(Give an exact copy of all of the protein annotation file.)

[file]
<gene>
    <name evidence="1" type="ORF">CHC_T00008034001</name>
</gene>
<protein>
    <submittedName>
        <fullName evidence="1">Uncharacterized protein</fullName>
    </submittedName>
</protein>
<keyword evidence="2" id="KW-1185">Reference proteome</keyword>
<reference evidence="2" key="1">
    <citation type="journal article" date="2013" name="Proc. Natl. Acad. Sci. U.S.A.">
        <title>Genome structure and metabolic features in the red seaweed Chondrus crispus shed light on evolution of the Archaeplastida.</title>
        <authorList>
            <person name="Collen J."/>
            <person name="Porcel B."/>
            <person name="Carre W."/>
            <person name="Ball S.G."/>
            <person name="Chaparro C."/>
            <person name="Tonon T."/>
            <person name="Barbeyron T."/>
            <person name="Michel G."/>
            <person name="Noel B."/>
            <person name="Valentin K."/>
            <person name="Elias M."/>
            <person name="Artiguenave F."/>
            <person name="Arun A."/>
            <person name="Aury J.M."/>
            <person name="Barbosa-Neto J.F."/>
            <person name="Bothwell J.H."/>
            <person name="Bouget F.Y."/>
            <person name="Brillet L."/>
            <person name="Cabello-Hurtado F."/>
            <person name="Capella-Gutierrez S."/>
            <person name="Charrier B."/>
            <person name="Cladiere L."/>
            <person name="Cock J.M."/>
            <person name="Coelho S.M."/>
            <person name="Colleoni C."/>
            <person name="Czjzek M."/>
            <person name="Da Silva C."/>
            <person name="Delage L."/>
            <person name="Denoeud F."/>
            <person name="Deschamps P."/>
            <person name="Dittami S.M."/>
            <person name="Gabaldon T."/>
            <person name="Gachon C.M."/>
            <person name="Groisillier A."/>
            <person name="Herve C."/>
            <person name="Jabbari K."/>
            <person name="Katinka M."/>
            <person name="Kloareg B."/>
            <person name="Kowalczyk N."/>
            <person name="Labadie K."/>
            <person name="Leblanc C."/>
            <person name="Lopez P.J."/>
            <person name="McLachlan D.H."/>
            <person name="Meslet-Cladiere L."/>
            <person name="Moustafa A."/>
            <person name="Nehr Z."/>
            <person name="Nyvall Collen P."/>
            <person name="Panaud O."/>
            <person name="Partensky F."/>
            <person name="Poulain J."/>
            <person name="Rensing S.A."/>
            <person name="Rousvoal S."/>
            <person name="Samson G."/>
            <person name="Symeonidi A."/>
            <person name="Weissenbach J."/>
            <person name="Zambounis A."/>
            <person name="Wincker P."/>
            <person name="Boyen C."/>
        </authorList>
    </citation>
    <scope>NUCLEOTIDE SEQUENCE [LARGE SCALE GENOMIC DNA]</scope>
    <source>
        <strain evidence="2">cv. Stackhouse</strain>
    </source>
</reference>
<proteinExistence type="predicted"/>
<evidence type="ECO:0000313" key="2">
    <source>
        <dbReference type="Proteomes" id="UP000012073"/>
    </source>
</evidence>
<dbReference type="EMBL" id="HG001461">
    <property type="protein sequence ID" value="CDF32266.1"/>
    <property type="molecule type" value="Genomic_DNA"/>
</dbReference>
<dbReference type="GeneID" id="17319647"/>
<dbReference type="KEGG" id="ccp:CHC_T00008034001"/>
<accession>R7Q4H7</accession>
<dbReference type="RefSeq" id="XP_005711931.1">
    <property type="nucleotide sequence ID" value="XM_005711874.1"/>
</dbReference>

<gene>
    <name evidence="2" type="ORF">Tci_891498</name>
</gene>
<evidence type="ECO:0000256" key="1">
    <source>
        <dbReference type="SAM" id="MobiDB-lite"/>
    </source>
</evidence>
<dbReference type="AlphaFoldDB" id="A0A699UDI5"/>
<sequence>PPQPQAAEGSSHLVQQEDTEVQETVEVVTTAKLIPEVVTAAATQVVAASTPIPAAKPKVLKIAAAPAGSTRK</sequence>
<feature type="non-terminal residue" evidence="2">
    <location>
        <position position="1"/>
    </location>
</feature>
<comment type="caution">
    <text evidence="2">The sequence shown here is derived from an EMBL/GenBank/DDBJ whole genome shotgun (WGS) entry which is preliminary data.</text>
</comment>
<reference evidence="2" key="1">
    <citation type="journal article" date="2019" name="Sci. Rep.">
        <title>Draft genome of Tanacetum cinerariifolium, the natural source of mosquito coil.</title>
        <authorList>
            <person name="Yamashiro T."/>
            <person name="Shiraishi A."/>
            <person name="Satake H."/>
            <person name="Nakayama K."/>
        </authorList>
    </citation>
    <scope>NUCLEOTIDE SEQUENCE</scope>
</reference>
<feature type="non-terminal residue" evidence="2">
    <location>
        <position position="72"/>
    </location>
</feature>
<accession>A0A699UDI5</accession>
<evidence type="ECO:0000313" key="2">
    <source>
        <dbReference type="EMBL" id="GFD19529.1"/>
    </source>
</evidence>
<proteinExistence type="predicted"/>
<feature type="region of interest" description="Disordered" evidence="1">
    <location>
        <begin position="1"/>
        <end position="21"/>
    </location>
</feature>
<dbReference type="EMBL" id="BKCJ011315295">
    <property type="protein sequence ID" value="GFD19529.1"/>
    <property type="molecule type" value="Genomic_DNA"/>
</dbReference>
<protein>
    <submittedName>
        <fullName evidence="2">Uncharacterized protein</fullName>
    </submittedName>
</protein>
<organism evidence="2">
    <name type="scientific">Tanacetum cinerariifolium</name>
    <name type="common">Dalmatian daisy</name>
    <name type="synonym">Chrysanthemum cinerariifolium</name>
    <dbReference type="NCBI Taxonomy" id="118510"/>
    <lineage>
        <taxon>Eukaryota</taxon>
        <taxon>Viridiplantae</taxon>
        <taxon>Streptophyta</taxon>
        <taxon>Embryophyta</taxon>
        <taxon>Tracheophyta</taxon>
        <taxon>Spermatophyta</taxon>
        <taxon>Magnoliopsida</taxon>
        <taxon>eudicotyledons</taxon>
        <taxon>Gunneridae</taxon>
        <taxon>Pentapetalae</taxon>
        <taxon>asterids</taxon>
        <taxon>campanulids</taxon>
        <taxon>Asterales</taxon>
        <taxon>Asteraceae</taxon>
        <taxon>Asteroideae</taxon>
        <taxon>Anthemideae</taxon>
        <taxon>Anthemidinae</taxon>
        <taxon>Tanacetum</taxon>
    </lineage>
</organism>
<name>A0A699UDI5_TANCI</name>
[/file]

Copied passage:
<gene>
    <name evidence="1" type="ORF">CHC_T00008034001</name>
</gene>
<protein>
    <submittedName>
        <fullName evidence="1">Uncharacterized protein</fullName>
    </submittedName>
</protein>
<keyword evidence="2" id="KW-1185">Reference proteome</keyword>
<reference evidence="2" key="1">
    <citation type="journal article" date="2013" name="Proc. Natl. Acad. Sci. U.S.A.">
        <title>Genome structure and metabolic features in the red seaweed Chondrus crispus shed light on evolution of the Archaeplastida.</title>
        <authorList>
            <person name="Collen J."/>
            <person name="Porcel B."/>
            <person name="Carre W."/>
            <person name="Ball S.G."/>
            <person name="Chaparro C."/>
            <person name="Tonon T."/>
            <person name="Barbeyron T."/>
            <person name="Michel G."/>
            <person name="Noel B."/>
            <person name="Valentin K."/>
            <person name="Elias M."/>
            <person name="Artiguenave F."/>
            <person name="Arun A."/>
            <person name="Aury J.M."/>
            <person name="Barbosa-Neto J.F."/>
            <person name="Bothwell J.H."/>
            <person name="Bouget F.Y."/>
            <person name="Brillet L."/>
            <person name="Cabello-Hurtado F."/>
            <person name="Capella-Gutierrez S."/>
            <person name="Charrier B."/>
            <person name="Cladiere L."/>
            <person name="Cock J.M."/>
            <person name="Coelho S.M."/>
            <person name="Colleoni C."/>
            <person name="Czjzek M."/>
            <person name="Da Silva C."/>
            <person name="Delage L."/>
            <person name="Denoeud F."/>
            <person name="Deschamps P."/>
            <person name="Dittami S.M."/>
            <person name="Gabaldon T."/>
            <person name="Gachon C.M."/>
            <person name="Groisillier A."/>
            <person name="Herve C."/>
            <person name="Jabbari K."/>
            <person name="Katinka M."/>
            <person name="Kloareg B."/>
            <person name="Kowalczyk N."/>
            <person name="Labadie K."/>
            <person name="Leblanc C."/>
            <person name="Lopez P.J."/>
            <person name="McLachlan D.H."/>
            <person name="Meslet-Cladiere L."/>
            <person name="Moustafa A."/>
            <person name="Nehr Z."/>
            <person name="Nyvall Collen P."/>
            <person name="Panaud O."/>
            <person name="Partensky F."/>
            <person name="Poulain J."/>
            <person name="Rensing S.A."/>
            <person name="Rousvoal S."/>
            <person name="Samson G."/>
            <person name="Symeonidi A."/>
            <person name="Weissenbach J."/>
            <person name="Zambounis A."/>
            <person name="Wincker P."/>
            <person name="Boyen C."/>
        </authorList>
    </citation>
    <scope>NUCLEOTIDE SEQUENCE [LARGE SCALE GENOMIC DNA]</scope>
    <source>
        <strain evidence="2">cv. Stackhouse</strain>
    </source>
</reference>
<proteinExistence type="predicted"/>
<evidence type="ECO:0000313" key="2">
    <source>
        <dbReference type="Proteomes" id="UP000012073"/>
    </source>
</evidence>
<dbReference type="EMBL" id="HG001461">
    <property type="protein sequence ID" value="CDF32266.1"/>
    <property type="molecule type" value="Genomic_DNA"/>
</dbReference>
<dbReference type="GeneID" id="17319647"/>
<dbReference type="KEGG" id="ccp:CHC_T00008034001"/>
<accession>R7Q4H7</accession>
<dbReference type="RefSeq" id="XP_005711931.1">
    <property type="nucleotide sequence ID" value="XM_005711874.1"/>
</dbReference>

<gene>
    <name evidence="2" type="ORF">Tci_891498</name>
</gene>
<evidence type="ECO:0000256" key="1">
    <source>
        <dbReference type="SAM" id="MobiDB-lite"/>
    </source>
</evidence>
<dbReference type="AlphaFoldDB" id="A0A699UDI5"/>
<sequence>PPQPQAAEGSSHLVQQEDTEVQETVEVVTTAKLIPEVVTAAATQVVAASTPIPAAKPKVLKIAAAPAGSTRK</sequence>
<feature type="non-terminal residue" evidence="2">
    <location>
        <position position="1"/>
    </location>
</feature>
<comment type="caution">
    <text evidence="2">The sequence shown here is derived from an EMBL/GenBank/DDBJ whole genome shotgun (WGS) entry which is preliminary data.</text>
</comment>
<reference evidence="2" key="1">
    <citation type="journal article" date="2019" name="Sci. Rep.">
        <title>Draft genome of Tanacetum cinerariifolium, the natural source of mosquito coil.</title>
        <authorList>
            <person name="Yamashiro T."/>
            <person name="Shiraishi A."/>
            <person name="Satake H."/>
            <person name="Nakayama K."/>
        </authorList>
    </citation>
    <scope>NUCLEOTIDE SEQUENCE</scope>
</reference>
<feature type="non-terminal residue" evidence="2">
    <location>
        <position position="72"/>
    </location>
</feature>
<accession>A0A699UDI5</accession>
<evidence type="ECO:0000313" key="2">
    <source>
        <dbReference type="EMBL" id="GFD19529.1"/>
    </source>
</evidence>
<proteinExistence type="predicted"/>
<feature type="region of interest" description="Disordered" evidence="1">
    <location>
        <begin position="1"/>
        <end position="21"/>
    </location>
</feature>
<dbReference type="EMBL" id="BKCJ011315295">
    <property type="protein sequence ID" value="GFD19529.1"/>
    <property type="molecule type" value="Genomic_DNA"/>
</dbReference>
<protein>
    <submittedName>
        <fullName evidence="2">Uncharacterized protein</fullName>
    </submittedName>
</protein>
<organism evidence="2">
    <name type="scientific">Tanacetum cinerariifolium</name>
    <name type="common">Dalmatian daisy</name>
    <name type="synonym">Chrysanthemum cinerariifolium</name>
    <dbReference type="NCBI Taxonomy" id="118510"/>
    <lineage>
        <taxon>Eukaryota</taxon>
        <taxon>Viridiplantae</taxon>
        <taxon>Streptophyta</taxon>
        <taxon>Embryophyta</taxon>
        <taxon>Tracheophyta</taxon>
        <taxon>Spermatophyta</taxon>
        <taxon>Magnoliopsida</taxon>
        <taxon>eudicotyledons</taxon>
        <taxon>Gunneridae</taxon>
        <taxon>Pentapetalae</taxon>
        <taxon>asterids</taxon>
        <taxon>campanulids</taxon>
        <taxon>Asterales</taxon>
        <taxon>Asteraceae</taxon>
        <taxon>Asteroideae</taxon>
        <taxon>Anthemideae</taxon>
        <taxon>Anthemidinae</taxon>
        <taxon>Tanacetum</taxon>
    </lineage>
</organism>
<name>A0A699UDI5_TANCI</name>